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Monsanto attempts to promote food, feed safety dialogue with European officials

(July 16, 2002 -- CropChoice news) -- The following is a press release from Monsanto.

ST. LOUIS - Monsanto Company recently hosted a diverse European group at the Chesterfield Village research facility in St. Louis for a tour and greater understanding of biotechnology food and feed safety. The visit to Monsanto was arranged through the company's International Visitors' Program. The delegation of visitors represented government agencies, nongovernmental organizations, scientific institutions, farmers, consumers and journalists from 12 countries that are involved in biotechnology and food safety. Jim Astwood, Monsanto's director of the Product Safety Center, gave a presentation on food and feed safety, supporting the company's commitment to dialogue in the Monsanto Pledge.

The use of plant biotechnology has provoked trade disputes between the United States and the European Union (EU). Issues include the potential environmental effects of transgenic crops and reducing the possible environmental consequences of pesticides through the use of biotechnology. Others are economic issues, such as the reduced costs of crop production through the use of biotech crops and the costs of mainstream agricultural products versus organics.

European consumer concerns also include whether or not to label biotech products, sparked by worries about the use of hormones and antibiotics to speed up growth in beef and chickens and to increase milk production in dairy cattle. The European delegation was particularly interested in animal food safety concerns.

Astwood addressed these concerns and others in his presentation, and focused on U.S. food safety and testing procedures.

In the United States, he said, federal oversight is continuous. Crops and products undergo a nine-step review process, which Astwood dubbed "nine ways to say no." Four federal agencies - the National Institutes of Health, the U.S. Department of Agriculture, the Environmental Protection Agency and the Food and Drug Administration (FDA) - weigh in on regulation of biotech products through facility oversight, moving and separating seed, field tests and bioregistration.

The approval process isn't speedy. From product conception to market, the process can take anywhere from 12 to 15 years.

"In 1984, Monsanto started working on Roundup Ready soybeans," he said. "In 1996, we got our first approval."

Astwood gave three examples of food safety in relation to Monsanto. The first is that Monsanto's YieldGard corn boasts a secondary benefit to insect pest control. It cuts the occurrence of fusarium, a fungus that targets corn. "Because there is less insect damage and less opportunistic fungi can grow, you see much, much lower infestation levels compared to non-Bt corn," he said. "As a food safety person, this is extremely exciting because this was a product designed for the farming community, but there are potential health benefits for animals and on the food side."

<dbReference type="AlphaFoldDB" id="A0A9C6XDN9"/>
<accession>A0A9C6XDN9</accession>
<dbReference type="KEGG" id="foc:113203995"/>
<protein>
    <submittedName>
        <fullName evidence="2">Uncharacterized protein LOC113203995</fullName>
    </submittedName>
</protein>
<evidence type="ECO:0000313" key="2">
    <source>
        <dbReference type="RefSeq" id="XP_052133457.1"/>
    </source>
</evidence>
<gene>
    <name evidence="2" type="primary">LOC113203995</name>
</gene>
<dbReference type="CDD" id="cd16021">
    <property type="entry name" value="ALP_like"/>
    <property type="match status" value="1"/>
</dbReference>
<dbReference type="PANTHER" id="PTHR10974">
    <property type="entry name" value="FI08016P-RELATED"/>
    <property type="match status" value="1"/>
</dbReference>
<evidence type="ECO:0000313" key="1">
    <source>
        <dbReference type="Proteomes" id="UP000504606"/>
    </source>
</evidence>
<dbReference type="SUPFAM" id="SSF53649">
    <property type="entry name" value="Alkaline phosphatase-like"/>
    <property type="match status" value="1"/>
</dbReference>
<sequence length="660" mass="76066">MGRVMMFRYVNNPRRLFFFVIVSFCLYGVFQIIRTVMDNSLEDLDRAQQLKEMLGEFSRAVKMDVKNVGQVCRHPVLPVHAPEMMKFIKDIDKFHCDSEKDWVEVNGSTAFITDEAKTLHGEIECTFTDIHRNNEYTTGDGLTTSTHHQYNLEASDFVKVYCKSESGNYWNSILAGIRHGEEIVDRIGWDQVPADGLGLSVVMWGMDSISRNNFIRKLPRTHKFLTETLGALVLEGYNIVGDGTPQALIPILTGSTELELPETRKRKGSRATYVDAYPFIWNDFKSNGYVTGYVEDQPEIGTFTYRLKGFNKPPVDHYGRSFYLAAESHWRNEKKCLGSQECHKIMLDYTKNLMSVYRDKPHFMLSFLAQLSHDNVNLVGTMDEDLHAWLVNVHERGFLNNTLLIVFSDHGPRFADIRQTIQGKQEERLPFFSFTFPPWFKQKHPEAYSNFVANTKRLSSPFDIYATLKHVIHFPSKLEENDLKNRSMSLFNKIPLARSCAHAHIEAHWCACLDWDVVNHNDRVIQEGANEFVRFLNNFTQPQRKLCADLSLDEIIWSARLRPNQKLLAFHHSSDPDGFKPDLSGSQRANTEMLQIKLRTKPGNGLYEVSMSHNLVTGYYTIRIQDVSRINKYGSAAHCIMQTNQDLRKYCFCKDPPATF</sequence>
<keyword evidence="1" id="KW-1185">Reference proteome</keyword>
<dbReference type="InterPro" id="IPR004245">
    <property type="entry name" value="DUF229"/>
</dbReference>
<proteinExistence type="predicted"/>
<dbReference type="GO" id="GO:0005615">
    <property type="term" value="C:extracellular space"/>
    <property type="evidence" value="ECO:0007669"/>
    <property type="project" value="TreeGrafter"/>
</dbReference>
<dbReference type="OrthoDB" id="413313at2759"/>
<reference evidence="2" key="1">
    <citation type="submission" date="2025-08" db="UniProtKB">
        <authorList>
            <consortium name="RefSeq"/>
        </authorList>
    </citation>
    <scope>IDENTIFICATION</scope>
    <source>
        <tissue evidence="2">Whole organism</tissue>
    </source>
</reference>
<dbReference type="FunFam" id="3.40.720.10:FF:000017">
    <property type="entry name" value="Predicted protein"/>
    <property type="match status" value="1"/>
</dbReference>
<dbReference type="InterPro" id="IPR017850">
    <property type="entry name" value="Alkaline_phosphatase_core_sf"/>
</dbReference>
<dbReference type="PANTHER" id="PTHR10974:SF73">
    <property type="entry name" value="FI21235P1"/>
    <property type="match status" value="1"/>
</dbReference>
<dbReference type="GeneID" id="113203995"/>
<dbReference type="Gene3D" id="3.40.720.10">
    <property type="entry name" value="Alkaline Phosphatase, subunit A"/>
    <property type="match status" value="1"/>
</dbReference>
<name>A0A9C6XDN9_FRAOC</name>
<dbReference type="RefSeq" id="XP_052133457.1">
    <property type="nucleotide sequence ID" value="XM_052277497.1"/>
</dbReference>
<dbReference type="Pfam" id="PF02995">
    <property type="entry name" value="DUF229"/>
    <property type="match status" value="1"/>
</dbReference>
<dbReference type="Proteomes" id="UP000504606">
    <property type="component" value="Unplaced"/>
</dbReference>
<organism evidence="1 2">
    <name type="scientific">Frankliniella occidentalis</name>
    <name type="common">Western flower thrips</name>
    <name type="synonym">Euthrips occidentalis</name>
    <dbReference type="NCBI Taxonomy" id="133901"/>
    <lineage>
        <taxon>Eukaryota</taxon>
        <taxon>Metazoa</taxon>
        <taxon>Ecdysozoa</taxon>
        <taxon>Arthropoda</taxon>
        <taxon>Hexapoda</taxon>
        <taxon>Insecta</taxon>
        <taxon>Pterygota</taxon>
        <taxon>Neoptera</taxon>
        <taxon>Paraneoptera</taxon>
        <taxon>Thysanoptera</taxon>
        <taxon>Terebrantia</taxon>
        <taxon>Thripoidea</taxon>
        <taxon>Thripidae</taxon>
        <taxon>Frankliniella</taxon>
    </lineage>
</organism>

The second is related to pesticide and herbicide reduction. Roundup Ready corn would drastically cut the use of some herbicides. Use of Bollgard cotton resulted in reduction of insecticide use in the United States, about 2 million pounds worth. Cotton is one of the heaviest pest-associated products in the world.

The third was improving products through dietary enhancements, particularly vitamin A. "Vitamin A deficiency is seen as a very serious problem in a lot of places, particularly in developing countries," he said. "Most of the vitamin A we get is found in the fats of animals. Plants do have beta carotene, a precursor of vitamin A, but you have to eat a lot more of it." One solution is to enhance beta carotene levels thousands of times in vegetable oils, such as canola or mustard.

The three main factors used in determining food safety, Astwood said, are toxicity, intolerance (such as lactose intolerance) and allergy. The third factor is a major issue for biotech critics, concerned about mixing allergens into food products. He said this concern is easily addressed with careful testing. In addition, from a public policy perspective, he said the transfer of known allergens via biotechnology or any other technology should be avoided.

In the United States, the FDA uses a standard when considering all food safety questions. It follows the stipulation that there is a reasonable certainty that no harm will result from intended uses, under the anticipated uses of consumption, and that biotech food is as safe as material already in the food supply. "Every experiment we do is a comparison between the old product and the new one," he said. This is because no food product, conventionally or biotechnologically bred, is inherently safe.

Asked about the length of food safety assessments versus environmental assessments, Astwood said that food safety has clear endpoints. "There are more unresolved public questions around the environmental side than the food safety side, but this is more than offset by the positive impacts of pesticide reduction and improved environmental sustainability associated with biotechnology."